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FDA Closer To Approving Biotech Salmon 204

An anonymous reader writes with a story about the possibility of genetically engineered salmon showing up on your table. "A controversial genetically engineered salmon has moved a step closer to the consumer's dining table after the U.S. Food and Drug Administration said Friday the fish didn't appear likely to pose a threat to the environment or to humans who eat it. AquAdvantage salmon eggs would produce fish with the potential to grow to market size in half the time of conventional salmon. If it gets a final go-ahead, it would be the first food from a transgenic animal - one whose genome has been altered - to be approved by the FDA."
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FDA Closer To Approving Biotech Salmon

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  • by PopeRatzo ( 965947 ) on Monday December 24, 2012 @04:00PM (#42383365) Journal

    The very concept is just wrongful.

    Even assuming that the biotech livestock is not harmful (or, in the language of this "research", "is not likely to be harmful" - and there's a fucking standard: "not likely to be harmful" based upon the fact that we're trying to promote this business and not upon the fact that we have determined that it's safe to eat), even if it's not harmful, creating proprietary animals is a fucking horrible idea.

    Let's assume that there are no health risks (which I'm not prepared to assume, but go ahead) what fucking good can come from patented (or copyrighted?) organisms? Do the biggest corporations not yet have enough control over our lives that now they need to get money out of us for the "idea" of a fish? Or the "idea" of corn?

    I understand that there's a readership here that grew up on science fiction and believes that technology can never go wrong, a readership that is entirely prepared to skip over all these biotech salmon and go straight to space-food sticks and packets of squeeze-out, petroleum-based pudding.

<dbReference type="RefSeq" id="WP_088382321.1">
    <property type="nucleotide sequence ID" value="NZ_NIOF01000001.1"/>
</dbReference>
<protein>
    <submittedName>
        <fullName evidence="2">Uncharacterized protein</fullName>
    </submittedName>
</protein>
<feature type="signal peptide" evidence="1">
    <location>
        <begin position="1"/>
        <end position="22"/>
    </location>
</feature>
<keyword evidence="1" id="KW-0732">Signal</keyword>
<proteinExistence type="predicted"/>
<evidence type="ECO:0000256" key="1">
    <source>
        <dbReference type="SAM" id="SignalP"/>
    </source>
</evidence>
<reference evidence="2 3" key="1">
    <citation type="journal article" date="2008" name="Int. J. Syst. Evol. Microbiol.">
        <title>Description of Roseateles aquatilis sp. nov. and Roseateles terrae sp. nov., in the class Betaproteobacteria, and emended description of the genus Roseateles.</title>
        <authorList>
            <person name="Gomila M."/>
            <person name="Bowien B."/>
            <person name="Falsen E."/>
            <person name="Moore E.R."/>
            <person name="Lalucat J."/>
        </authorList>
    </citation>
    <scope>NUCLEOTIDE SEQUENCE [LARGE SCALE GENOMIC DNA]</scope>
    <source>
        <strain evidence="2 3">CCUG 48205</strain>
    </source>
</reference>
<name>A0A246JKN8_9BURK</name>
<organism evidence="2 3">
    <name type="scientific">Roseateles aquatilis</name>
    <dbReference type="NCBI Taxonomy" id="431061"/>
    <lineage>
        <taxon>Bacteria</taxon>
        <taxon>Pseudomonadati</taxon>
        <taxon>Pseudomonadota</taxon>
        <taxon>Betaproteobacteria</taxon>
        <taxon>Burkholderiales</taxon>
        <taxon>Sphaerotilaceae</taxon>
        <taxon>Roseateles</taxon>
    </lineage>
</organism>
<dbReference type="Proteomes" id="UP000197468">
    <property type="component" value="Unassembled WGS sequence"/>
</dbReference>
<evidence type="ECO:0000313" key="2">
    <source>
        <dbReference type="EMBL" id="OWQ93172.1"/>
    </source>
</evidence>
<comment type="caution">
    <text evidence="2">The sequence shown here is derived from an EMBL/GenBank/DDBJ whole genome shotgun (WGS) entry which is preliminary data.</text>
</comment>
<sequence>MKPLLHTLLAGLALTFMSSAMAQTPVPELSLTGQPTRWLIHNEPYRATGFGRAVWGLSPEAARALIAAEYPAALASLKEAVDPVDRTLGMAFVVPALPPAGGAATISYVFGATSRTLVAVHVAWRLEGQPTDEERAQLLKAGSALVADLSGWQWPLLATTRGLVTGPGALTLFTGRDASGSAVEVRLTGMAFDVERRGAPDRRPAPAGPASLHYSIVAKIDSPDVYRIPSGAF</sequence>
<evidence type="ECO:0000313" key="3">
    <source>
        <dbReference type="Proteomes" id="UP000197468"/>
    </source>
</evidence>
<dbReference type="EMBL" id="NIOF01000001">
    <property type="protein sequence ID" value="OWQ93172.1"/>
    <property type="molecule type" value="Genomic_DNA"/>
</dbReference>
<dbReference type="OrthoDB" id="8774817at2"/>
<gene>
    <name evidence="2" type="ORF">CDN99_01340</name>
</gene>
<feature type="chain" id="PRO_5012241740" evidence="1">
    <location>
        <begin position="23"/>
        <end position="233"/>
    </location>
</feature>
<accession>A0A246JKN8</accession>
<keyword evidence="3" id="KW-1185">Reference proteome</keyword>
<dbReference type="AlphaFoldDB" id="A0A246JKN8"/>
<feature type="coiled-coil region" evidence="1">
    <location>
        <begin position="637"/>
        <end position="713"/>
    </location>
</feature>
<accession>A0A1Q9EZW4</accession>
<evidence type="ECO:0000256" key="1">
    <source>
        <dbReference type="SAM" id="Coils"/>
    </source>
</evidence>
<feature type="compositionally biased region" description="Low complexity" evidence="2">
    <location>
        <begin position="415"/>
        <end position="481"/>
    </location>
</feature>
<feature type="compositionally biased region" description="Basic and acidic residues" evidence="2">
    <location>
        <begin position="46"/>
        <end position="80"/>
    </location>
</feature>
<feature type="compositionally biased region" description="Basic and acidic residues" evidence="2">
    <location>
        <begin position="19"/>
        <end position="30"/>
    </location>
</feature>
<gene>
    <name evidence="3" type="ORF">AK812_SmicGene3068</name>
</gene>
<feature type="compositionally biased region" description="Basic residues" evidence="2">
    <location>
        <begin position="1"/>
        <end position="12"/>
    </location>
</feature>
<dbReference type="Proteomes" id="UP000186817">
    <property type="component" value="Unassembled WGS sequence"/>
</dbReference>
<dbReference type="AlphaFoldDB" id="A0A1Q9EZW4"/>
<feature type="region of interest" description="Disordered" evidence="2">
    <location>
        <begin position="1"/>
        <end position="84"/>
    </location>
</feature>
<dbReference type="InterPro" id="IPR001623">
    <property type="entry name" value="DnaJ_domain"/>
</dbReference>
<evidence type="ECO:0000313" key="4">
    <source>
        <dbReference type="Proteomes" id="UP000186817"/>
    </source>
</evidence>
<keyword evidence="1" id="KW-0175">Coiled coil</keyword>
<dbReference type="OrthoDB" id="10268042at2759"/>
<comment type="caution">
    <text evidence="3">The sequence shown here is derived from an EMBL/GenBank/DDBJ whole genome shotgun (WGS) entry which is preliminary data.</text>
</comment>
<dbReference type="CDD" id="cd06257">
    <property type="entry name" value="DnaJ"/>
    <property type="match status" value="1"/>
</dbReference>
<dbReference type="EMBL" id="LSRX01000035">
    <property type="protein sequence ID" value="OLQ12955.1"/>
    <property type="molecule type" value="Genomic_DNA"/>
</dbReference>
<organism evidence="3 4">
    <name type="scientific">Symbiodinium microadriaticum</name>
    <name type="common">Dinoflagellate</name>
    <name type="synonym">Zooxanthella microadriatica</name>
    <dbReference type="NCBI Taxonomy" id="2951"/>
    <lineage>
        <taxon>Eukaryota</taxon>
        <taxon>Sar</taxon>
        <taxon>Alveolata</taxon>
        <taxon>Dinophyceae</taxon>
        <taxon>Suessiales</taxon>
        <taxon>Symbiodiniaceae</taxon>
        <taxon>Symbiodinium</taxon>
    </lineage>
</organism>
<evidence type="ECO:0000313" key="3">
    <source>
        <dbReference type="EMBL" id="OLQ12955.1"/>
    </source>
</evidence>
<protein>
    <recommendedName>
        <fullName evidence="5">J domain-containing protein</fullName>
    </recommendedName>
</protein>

Don't be surprised when future generations look back on the first decades of the rise of biotech food in the same way we look back on putting radioactive paint on wristwatch hands and asbestos in home insulation and lead in house paint. Remember, those were seen as technological advances, too.

    But of course, we're so much more enlightened today that such failures of commercialized technology could never possibly go wrong.

  • by climb_no_fear ( 572210 ) on Monday December 24, 2012 @05:40PM (#42383967)
    The patented fish are diploid and fertile. Female triploid salmon are sterile and cannot cross-breed with wildtype stocks. They are produced by heat shock and other methods (they have to be produced, as they are sterile). The female triploids are produced from the diploids for production purposes, so that if they escape, they cannot reproduce. Triploids even occur naturally but rarely (0.6%) in natural salmon populations.

    However, several questions come to my mind:
    1.What if someone, sometime, accidentally releases the diploid GMO fish? These fish grow faster than the normal salmon and therefore might have introduce a selective advantage to the introduced genes, even if the original GMO fish are reportedly less fecund.
    2. Is the triploid production method 100% effective or might you have 0.1% diploids in there, capable of reproduction?
    3. Male triploid salmon do have gonads and are are potentially (even if at a very low rate) slightly fertile. How long until a male escapes? I know that the males appear obviously different than the females (I used to fish for salmon in Canada as a youth) nevertheless, I cite Murphy's Law ...

    A bit of reading for the interested:

    A simple, clear presentation: []

    More hardcore molecular biology: []

Life in the state of nature is solitary, poor, nasty, brutish, and short. - Thomas Hobbes, Leviathan